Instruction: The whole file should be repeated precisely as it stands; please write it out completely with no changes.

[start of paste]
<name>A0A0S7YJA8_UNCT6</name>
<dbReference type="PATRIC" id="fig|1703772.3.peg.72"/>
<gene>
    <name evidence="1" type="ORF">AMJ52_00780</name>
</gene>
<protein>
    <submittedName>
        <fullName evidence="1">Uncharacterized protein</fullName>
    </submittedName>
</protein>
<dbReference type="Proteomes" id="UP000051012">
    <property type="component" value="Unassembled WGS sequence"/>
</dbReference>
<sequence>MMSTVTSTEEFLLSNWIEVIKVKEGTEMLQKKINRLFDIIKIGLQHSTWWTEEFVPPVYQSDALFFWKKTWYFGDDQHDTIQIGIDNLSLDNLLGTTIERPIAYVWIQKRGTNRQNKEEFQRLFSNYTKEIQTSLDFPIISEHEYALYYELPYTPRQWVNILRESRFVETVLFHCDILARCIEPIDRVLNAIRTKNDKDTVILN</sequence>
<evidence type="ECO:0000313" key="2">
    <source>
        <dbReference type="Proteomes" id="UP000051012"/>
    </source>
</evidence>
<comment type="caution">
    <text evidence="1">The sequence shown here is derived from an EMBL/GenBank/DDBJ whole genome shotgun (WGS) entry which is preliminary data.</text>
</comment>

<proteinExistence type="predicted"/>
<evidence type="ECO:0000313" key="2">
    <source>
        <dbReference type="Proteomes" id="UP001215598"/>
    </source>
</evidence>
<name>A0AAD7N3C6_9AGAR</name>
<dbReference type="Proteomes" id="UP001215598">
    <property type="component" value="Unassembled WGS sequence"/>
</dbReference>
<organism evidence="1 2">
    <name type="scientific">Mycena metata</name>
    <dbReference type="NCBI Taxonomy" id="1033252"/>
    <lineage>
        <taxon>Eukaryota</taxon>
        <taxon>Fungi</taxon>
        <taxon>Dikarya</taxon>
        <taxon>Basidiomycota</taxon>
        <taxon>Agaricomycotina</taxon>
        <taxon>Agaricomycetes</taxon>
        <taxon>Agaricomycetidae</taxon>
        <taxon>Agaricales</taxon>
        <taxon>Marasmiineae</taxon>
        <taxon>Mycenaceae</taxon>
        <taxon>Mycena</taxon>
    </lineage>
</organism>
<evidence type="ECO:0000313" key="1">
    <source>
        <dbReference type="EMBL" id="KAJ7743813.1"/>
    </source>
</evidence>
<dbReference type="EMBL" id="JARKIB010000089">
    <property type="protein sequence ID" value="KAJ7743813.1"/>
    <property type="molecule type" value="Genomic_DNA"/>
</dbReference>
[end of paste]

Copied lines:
<name>A0A0S7YJA8_UNCT6</name>
<dbReference type="PATRIC" id="fig|1703772.3.peg.72"/>
<gene>
    <name evidence="1" type="ORF">AMJ52_00780</name>
</gene>
<protein>
    <submittedName>
        <fullName evidence="1">Uncharacterized protein</fullName>
    </submittedName>
</protein>
<dbReference type="Proteomes" id="UP000051012">
    <property type="component" value="Unassembled WGS sequence"/>
</dbReference>
<sequence>MMSTVTSTEEFLLSNWIEVIKVKEGTEMLQKKINRLFDIIKIGLQHSTWWTEEFVPPVYQSDALFFWKKTWYFGDDQHDTIQIGIDNLSLDNLLGTTIERPIAYVWIQKRGTNRQNKEEFQRLFSNYTKEIQTSLDFPIISEHEYALYYELPYTPRQWVNILRESRFVETVLFHCDILARCIEPIDRVLNAIRTKNDKDTVILN</sequence>
<evidence type="ECO:0000313" key="2">
    <source>
        <dbReference type="Proteomes" id="UP000051012"/>
    </source>
</evidence>
<comment type="caution">
    <text evidence="1">The sequence shown here is derived from an EMBL/GenBank/DDBJ whole genome shotgun (WGS) entry which is preliminary data.</text>
</comment>

<proteinExistence type="predicted"/>
<evidence type="ECO:0000313" key="2">
    <source>
        <dbReference type="Proteomes" id="UP001215598"/>
    </source>
</evidence>
<name>A0AAD7N3C6_9AGAR</name>
<dbReference type="Proteomes" id="UP001215598">
    <property type="component" value="Unassembled WGS sequence"/>
</dbReference>
<organism evidence="1 2">
    <name type="scientific">Mycena metata</name>
    <dbReference type="NCBI Taxonomy" id="1033252"/>
    <lineage>
        <taxon>Eukaryota</taxon>
        <taxon>Fungi</taxon>
        <taxon>Dikarya</taxon>
        <taxon>Basidiomycota</taxon>
        <taxon>Agaricomycotina</taxon>
        <taxon>Agaricomycetes</taxon>
        <taxon>Agaricomycetidae</taxon>
        <taxon>Agaricales</taxon>
        <taxon>Marasmiineae</taxon>
        <taxon>Mycenaceae</taxon>
        <taxon>Mycena</taxon>
    </lineage>
</organism>
<evidence type="ECO:0000313" key="1">
    <source>
        <dbReference type="EMBL" id="KAJ7743813.1"/>
    </source>
</evidence>
<dbReference type="EMBL" id="JARKIB010000089">
    <property type="protein sequence ID" value="KAJ7743813.1"/>
    <property type="molecule type" value="Genomic_DNA"/>
</dbReference>